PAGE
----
You are not immune to this. Neither am I, neither is anyone. Your cultural world view shades, often overtly and powerfully, what you think is real. In other words, facts have ideologies. But it’s more than that. Nudge-like, the manner and context in which information is presented will influence the way you rate a fact’s ideology. Particularly in the U.S., there are two dominant world views, with ill-defined but widely-intuited constellations of positions on issues, which are largely diametrically opposed to one another. Depending on which camp you are in, this will tell you what is true and what is not.
Take global warming. If the policy proposal is limits on industrial growth or caps on carbon emissions, a conservative person is likely to suggest that anthropic global warming is an unlikely and unproven hypothesis. But if the policy proposal is more nuclear power plants, that same person is likely to cite the risks of global warming as a serious issue. The converse would be true for (some? most?) liberals.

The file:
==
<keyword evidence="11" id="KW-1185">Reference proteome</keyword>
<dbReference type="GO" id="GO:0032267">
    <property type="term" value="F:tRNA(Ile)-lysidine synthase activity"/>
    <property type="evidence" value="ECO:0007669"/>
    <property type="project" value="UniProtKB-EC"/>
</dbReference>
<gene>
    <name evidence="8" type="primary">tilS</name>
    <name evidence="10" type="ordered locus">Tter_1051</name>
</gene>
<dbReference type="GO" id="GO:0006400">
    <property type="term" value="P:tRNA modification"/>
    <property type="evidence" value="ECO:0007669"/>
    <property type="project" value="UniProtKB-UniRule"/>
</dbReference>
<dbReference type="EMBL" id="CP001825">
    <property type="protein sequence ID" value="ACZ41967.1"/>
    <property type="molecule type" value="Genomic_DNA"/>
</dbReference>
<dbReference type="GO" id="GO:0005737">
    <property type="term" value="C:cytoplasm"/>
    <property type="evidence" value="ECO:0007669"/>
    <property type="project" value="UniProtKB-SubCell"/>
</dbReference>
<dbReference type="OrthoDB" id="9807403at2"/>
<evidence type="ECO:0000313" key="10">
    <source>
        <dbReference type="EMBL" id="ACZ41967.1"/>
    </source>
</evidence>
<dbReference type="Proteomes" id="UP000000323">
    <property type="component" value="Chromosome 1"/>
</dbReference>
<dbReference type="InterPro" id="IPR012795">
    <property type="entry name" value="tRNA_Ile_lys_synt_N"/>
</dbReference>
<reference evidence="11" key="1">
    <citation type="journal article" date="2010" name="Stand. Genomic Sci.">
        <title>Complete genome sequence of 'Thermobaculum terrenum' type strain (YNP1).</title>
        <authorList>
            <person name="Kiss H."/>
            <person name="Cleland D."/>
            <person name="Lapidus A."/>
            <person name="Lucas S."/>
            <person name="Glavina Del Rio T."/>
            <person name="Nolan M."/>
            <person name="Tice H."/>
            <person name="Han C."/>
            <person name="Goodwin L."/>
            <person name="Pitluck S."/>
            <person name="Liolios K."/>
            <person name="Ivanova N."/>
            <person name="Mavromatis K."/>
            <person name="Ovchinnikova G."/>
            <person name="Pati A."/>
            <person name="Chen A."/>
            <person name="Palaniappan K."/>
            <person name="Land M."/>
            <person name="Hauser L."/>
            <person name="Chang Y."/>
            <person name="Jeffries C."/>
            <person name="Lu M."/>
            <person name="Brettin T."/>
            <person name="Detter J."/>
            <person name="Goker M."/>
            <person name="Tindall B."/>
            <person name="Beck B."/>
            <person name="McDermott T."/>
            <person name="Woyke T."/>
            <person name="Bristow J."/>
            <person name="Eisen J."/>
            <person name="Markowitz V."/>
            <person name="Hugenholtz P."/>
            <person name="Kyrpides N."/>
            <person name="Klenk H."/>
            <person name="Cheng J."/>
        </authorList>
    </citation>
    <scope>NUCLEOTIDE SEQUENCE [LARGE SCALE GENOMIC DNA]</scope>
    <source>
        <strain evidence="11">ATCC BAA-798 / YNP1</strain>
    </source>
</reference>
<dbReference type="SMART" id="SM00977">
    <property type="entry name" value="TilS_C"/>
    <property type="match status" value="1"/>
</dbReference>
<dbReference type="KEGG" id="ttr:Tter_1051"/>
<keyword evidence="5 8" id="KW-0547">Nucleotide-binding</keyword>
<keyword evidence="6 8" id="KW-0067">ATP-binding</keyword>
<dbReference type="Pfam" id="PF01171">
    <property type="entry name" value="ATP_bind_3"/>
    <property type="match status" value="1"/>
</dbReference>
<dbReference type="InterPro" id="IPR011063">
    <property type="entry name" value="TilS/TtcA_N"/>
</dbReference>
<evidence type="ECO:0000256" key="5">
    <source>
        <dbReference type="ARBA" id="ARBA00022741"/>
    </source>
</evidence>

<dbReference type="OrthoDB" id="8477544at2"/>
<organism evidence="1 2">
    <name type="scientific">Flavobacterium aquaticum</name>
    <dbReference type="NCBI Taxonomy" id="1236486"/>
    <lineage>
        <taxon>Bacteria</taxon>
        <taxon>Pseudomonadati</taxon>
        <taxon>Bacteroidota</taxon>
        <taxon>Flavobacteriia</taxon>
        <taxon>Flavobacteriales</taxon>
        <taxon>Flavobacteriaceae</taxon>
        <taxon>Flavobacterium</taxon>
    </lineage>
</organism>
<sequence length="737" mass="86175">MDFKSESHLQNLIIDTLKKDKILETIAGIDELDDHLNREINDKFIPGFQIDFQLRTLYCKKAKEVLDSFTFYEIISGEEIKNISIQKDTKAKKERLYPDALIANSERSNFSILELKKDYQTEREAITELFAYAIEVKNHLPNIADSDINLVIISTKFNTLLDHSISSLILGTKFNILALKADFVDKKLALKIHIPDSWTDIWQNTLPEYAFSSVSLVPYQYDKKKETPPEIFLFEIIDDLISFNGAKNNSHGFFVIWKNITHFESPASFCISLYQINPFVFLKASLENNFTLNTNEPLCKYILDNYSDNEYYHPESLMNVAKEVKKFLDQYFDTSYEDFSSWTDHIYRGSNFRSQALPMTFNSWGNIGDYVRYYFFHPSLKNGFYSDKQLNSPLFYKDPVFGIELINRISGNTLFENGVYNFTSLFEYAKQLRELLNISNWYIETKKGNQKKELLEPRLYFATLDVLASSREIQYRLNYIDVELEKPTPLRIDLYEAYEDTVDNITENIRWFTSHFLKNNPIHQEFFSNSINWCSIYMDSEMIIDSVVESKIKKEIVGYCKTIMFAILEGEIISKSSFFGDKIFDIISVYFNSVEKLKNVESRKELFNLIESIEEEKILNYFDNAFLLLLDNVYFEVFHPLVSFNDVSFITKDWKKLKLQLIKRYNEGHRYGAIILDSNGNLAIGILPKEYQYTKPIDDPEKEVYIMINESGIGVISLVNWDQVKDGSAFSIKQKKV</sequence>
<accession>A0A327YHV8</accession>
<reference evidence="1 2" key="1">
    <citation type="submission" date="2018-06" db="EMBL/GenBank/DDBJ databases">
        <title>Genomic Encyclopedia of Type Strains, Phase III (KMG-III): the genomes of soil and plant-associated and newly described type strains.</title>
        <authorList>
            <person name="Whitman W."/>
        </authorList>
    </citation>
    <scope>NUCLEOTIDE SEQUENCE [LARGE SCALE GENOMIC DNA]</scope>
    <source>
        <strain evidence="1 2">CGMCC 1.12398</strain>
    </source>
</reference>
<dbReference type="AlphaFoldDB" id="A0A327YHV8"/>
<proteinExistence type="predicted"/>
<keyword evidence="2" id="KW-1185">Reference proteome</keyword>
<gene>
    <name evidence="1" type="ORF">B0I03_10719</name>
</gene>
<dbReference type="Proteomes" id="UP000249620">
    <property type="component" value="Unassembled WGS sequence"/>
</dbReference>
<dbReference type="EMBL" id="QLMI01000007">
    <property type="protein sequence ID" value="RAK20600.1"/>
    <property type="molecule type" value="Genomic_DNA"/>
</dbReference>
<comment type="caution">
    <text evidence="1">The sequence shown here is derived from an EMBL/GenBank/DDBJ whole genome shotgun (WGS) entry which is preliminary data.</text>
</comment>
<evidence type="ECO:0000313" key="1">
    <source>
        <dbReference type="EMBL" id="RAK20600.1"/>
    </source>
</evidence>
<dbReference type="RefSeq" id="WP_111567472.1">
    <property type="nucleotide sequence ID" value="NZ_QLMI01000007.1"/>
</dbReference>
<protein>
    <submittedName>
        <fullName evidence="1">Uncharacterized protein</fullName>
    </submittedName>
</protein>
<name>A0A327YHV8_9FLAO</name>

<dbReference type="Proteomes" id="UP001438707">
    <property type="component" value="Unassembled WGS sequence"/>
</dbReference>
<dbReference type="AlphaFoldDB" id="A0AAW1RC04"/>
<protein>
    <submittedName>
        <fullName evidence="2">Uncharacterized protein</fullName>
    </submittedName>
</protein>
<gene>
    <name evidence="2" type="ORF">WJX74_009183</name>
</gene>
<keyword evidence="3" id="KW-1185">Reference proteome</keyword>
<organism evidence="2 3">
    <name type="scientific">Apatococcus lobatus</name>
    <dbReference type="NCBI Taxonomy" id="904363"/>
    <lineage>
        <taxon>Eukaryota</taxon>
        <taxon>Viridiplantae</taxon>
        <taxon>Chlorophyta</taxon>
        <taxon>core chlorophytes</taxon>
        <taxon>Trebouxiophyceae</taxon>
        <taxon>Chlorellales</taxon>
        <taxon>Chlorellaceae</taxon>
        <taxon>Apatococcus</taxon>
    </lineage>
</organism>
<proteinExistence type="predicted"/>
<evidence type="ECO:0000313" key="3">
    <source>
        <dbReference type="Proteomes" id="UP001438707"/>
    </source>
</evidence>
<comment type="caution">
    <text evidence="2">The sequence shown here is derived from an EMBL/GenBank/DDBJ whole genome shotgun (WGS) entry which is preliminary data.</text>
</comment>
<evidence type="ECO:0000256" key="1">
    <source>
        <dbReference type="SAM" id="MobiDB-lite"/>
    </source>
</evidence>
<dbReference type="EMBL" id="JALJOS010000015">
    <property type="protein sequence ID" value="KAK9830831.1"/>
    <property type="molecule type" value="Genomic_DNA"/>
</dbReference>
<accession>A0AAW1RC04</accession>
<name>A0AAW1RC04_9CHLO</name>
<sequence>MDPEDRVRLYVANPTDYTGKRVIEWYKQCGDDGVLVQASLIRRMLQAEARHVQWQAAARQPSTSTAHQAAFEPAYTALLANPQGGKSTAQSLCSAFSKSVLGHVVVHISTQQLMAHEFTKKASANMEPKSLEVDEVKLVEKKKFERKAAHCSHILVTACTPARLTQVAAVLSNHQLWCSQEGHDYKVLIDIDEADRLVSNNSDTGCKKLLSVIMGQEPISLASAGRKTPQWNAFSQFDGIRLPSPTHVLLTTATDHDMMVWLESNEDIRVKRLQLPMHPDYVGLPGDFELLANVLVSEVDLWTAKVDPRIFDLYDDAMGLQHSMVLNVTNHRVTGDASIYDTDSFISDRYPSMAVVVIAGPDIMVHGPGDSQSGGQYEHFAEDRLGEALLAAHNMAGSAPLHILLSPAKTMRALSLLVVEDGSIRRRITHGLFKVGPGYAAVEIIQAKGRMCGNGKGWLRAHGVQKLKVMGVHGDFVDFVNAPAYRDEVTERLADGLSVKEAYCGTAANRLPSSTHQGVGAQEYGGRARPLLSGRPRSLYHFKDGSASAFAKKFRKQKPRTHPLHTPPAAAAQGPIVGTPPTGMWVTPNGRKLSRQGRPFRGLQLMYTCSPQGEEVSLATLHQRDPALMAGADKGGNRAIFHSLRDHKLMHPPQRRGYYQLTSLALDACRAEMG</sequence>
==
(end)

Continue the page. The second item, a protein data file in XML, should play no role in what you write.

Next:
How do you make decisions on their merits, then? Well, that’s the rub, isn’t it! You have to shed your ideology, remove yourself from party and tribe and personal prejudice. And guess what, that’s really difficult. Some of your ideology comes from your education, which itself taught you how to reason and evaluate and make judgments. You can’t shed those skills. So that means you also need to teach yourself how to separate fact from opinion, how to distinguish the objective from the normative. At this point, we’ve reached a high enough level of abstraction, level of meta-analysis sophisticated enough that the vast majority of people are simply never going to bother to complete it.
Which means that if you are trying to get people to agree with you about something, you’re going to have to do that meta-thinking for them. For politicians, lawyers, policy advocates, and anyone else who wants to simultaneously inform and persuade others, care and thought should be given to the manner of presentation and the way in which the proffered information will fit in to both likely constellations of opinions.